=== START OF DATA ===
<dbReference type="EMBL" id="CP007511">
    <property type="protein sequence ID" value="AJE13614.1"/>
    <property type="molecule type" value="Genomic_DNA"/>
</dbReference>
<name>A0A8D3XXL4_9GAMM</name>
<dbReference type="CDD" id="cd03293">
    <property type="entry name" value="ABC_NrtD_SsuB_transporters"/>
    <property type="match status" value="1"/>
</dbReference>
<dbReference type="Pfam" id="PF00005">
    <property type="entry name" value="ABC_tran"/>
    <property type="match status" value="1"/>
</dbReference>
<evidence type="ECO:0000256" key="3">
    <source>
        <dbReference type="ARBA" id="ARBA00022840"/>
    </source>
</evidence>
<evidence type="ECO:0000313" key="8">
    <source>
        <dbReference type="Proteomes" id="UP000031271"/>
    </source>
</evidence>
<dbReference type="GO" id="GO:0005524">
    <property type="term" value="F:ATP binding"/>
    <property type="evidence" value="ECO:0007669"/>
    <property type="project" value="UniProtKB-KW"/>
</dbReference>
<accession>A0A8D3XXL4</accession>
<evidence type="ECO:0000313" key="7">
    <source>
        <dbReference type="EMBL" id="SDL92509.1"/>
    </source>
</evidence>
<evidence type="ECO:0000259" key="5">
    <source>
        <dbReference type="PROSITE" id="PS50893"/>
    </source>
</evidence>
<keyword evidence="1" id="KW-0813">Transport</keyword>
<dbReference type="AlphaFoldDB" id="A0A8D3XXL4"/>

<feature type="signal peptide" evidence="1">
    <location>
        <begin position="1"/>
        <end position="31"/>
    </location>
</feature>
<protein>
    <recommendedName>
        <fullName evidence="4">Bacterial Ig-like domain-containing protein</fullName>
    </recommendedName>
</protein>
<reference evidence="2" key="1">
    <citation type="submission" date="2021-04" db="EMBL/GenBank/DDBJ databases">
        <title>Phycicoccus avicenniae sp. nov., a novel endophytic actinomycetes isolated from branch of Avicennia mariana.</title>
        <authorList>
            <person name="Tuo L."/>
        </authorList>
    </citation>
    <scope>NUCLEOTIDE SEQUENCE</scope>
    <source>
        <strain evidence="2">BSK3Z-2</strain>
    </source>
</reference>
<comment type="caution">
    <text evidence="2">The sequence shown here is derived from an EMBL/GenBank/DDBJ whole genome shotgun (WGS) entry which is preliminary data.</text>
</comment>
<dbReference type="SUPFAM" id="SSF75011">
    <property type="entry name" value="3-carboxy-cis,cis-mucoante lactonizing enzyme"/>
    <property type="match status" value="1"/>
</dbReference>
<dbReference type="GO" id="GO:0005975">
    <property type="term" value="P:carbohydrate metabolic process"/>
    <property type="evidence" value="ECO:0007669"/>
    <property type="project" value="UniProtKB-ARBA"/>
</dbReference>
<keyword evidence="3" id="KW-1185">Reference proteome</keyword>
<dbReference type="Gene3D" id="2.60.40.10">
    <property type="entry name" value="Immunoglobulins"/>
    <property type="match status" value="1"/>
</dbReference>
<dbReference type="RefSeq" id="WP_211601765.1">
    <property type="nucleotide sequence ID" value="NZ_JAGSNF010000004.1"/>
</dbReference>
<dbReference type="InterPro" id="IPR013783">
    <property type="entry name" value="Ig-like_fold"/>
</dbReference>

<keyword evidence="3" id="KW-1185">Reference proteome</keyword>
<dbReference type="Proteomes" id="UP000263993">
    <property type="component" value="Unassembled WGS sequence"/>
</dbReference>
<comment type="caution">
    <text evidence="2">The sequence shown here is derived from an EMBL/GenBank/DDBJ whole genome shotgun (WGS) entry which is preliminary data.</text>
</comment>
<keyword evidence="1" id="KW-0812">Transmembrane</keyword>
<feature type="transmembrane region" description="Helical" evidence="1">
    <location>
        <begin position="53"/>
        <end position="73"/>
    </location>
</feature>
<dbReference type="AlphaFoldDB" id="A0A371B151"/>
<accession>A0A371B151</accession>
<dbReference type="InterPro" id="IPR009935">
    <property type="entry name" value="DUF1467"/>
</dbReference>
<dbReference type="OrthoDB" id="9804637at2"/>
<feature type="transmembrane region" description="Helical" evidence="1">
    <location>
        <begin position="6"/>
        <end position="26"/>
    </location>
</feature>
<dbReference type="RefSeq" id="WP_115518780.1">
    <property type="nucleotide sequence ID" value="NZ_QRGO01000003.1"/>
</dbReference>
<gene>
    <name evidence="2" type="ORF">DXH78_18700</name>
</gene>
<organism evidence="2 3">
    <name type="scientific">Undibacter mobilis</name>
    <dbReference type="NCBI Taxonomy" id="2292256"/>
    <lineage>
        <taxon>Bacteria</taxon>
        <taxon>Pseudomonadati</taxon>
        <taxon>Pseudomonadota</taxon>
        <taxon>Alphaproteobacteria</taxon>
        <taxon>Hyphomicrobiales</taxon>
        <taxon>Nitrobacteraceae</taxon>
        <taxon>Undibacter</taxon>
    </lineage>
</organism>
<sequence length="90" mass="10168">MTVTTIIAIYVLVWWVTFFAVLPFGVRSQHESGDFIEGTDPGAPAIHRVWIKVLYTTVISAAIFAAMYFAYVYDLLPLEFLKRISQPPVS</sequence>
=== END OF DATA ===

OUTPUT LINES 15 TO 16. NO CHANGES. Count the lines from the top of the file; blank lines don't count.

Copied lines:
    <source>
        <dbReference type="ARBA" id="ARBA00022840"/>